September 12, 2018
With Hurricane Florence threatening the Carolinas, this is a good time for employers to review their inclement weather policies and to make sure they properly compensate employees who miss work because of adverse weather.
1. Pay Issues for Non-Exempt Employees
The Fair Labor Standards Act (“FLSA”) is the federal law that governs all aspects of employee compensation, including minimum wage and overtime pay. For employees who are not otherwise exempt from the overtime provisions of the FLSA, the analysis of when they must be paid for missing work is straight forward: absent an employer policy or agreement to the contrary, non-exempt employees do not have to be paid for any time they did not work, regardless of the reason. Neither South Carolina nor North Carolina has a state wage and hour law requiring otherwise.
Nevertheless, some employers may elect to pay non-exempt employees for a half-day or more, even if they are at work for only a few hours. Other employers may choose to pay employees for any hours missed because of a plant or office closing due to adverse weather. Moreover, employers may elect to allow employees to use accrued leave during a closure. However, such payments are not required by law and are discretionary with the employer. In the end, if non-exempt employees come in late, leave early or do not come in at all, absent a company policy or agreement to the contrary, they need to be paid only for time actually worked.
2. Pay Issues for Exempt Employees
The issue of employee pay becomes more complicated, however, when dealing with exempt employees who miss work because their employer was closed or the weather otherwise prohibited them from coming to work.
Section 13(a)(1) of the FLSA provides a complete minimum wage and overtime pay exemption for any employee employed in certain executive, administrative or professional capacities who are paid on a salary basis and compensated at a rate of not less than $455 per week. The FLSA regulations require that an exempt employee receive his or her full salary for any week in which the employee performs any work without regard to the number of days or hours worked. However, where there is an entire workweek in which no work is performed, exempt employees need not be paid for that workweek.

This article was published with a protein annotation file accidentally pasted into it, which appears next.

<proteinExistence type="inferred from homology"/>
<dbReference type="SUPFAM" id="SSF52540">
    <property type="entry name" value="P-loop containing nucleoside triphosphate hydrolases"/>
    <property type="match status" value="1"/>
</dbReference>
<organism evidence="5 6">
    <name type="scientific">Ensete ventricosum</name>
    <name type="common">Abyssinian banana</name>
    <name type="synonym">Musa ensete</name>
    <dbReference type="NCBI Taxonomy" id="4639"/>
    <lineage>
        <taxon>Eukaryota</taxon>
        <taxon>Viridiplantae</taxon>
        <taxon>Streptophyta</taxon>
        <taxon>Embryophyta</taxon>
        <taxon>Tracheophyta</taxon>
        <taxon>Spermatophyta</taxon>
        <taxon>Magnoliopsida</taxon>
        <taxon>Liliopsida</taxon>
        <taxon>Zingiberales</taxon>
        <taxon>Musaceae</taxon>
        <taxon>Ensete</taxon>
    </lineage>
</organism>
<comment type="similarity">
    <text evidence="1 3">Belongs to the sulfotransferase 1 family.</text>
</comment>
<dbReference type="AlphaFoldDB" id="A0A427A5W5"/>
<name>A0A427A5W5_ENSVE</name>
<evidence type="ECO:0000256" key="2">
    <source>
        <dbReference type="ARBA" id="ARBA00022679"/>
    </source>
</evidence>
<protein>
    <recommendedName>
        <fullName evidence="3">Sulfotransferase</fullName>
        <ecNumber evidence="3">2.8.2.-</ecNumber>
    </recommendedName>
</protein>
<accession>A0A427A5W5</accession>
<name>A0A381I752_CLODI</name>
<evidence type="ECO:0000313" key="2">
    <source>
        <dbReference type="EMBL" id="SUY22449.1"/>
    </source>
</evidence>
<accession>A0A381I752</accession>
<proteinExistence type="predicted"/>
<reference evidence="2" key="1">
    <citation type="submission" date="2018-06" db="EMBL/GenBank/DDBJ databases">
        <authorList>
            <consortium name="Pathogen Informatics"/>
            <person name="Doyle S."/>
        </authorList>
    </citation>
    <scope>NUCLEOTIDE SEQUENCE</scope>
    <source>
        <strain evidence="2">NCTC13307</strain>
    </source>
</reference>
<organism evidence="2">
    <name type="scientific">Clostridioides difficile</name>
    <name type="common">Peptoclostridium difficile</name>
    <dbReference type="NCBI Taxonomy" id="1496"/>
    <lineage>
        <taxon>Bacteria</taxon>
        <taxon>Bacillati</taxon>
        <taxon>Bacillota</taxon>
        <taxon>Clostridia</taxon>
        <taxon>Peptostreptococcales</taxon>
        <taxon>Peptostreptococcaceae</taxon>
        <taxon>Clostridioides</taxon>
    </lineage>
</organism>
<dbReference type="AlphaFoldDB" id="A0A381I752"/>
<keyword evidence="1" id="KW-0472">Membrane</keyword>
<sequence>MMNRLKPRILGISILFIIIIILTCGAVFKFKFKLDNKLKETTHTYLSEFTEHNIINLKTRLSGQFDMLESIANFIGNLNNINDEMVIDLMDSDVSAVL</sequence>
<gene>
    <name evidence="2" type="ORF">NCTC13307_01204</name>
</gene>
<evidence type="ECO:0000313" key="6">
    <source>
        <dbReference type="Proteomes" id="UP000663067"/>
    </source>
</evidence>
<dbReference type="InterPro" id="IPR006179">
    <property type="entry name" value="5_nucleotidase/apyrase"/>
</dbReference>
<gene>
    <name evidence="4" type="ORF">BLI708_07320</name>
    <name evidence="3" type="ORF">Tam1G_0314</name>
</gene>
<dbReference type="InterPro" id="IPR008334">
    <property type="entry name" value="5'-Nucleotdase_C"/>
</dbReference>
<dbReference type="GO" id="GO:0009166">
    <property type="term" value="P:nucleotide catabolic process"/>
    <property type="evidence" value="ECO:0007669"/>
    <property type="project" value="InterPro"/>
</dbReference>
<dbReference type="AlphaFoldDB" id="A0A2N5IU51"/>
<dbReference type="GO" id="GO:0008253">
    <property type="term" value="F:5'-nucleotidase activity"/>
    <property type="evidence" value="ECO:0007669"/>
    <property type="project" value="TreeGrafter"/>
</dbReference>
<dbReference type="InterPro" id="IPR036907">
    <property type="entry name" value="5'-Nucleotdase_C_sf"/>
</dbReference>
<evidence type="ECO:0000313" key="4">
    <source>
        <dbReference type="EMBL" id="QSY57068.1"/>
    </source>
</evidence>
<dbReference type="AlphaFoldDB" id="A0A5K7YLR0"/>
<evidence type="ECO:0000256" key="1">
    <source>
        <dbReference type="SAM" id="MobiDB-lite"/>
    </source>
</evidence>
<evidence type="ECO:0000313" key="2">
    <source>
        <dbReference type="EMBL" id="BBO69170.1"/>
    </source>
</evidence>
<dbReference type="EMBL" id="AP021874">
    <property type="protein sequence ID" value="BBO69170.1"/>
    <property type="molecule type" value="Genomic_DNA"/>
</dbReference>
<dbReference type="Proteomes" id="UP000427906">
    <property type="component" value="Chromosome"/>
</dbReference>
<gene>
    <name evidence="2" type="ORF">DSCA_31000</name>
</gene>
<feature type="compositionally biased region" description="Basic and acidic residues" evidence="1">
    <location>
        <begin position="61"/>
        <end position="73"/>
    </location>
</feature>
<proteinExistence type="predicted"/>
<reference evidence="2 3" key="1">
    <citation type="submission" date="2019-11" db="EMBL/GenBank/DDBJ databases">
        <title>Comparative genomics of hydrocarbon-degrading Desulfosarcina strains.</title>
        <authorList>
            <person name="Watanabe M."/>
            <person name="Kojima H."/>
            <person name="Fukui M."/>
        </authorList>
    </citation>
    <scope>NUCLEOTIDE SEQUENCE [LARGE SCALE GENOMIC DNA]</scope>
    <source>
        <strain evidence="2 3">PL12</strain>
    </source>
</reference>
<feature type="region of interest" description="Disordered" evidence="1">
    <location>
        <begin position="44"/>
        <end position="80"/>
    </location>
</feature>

So, if an employer closes because of adverse weather or another emergency, the employer must pay all exempt employees their full salary and may not deduct any pay from these employees. Specifically, if employees are “ready, willing and able to work, deductions may not be made for when work is not available.” 29 C.F.R. § 541.602(a). The only exception would be when the employer's facility is closed for an entire workweek. In that case, the employer may deduct the entire workweek from the employee’s pay.
An employer with a bona fide leave plan may require its exempt employees to use personal, sick, vacation or paid time off for the missed days when the plant or office is closed. DOL Opinion Letter FLSA2005-41. However, if the employee has no accrued leave, the employee must “still receive the employee’s guaranteed salary for any absence(s) occasioned by the employer or the operating requirements of the business.” In other words, weather-related closure days become paid days off from work for those exempt employees without available vacation time.
Conversely, if the business is open, but the employee does not report to work because of inclement weather or transportation issues, deductions may be made from the employee’s pay for each full-day absence. According to the DOL, such absences are deemed personal in nature and a deduction may be made for any full day missed without jeopardizing the exemption. DOL Opinion Letter FLSA2005-46.
However, during periods of inclement weather, it is not unusual for exempt employees to work less than a full day after either coming in late or leaving early. In that situation, the employee should still receive compensation as if a full day had been worked because salary deductions for less than full day absences are prohibited under the FLSA. Id.
Nevertheless, in the case of an exempt employee not reporting to work when the employer is open or leaving early or coming in late, if the employee has available accrued leave, the employer may require that it be taken. DOL Opinion Letter FLSA2005-41.
3. Handling Improper Deductions
If an employer discovers that an exempt employee’s salary was improperly docked because of a “weather emergency day,” the FLSA provides that isolated or inadvertent deductions will not result in a loss of the exemption as long as prompt reimbursement is made to the employee. See 29 C.F.R. § 541.603(c). In addition, the FLSA contains a safe harbor provision where the exemption is not forfeited if the employer has a “clearly communicated” policy in place which prohibits improper deductions, provides for a complaint mechanism and mandates reimbursement for improper deductions, and the employer makes a good faith commitment to comply with the FLSA in the future. See 29 C.F.R. § 541.603(d).
For these reasons, it is important for employers with an employee handbook or other written personnel policy to clearly state the company’s commitment to properly calculate compensation and to urge employees to immediately report any errors in pay.
Employees are often uncertain whether they will be paid when the employer is closed. To alleviate some of the stress and uncertainty for everyone, it is prudent to have an inclement weather policy in place that complies with the provisions of the FLSA and is clearly communicated to everyone.
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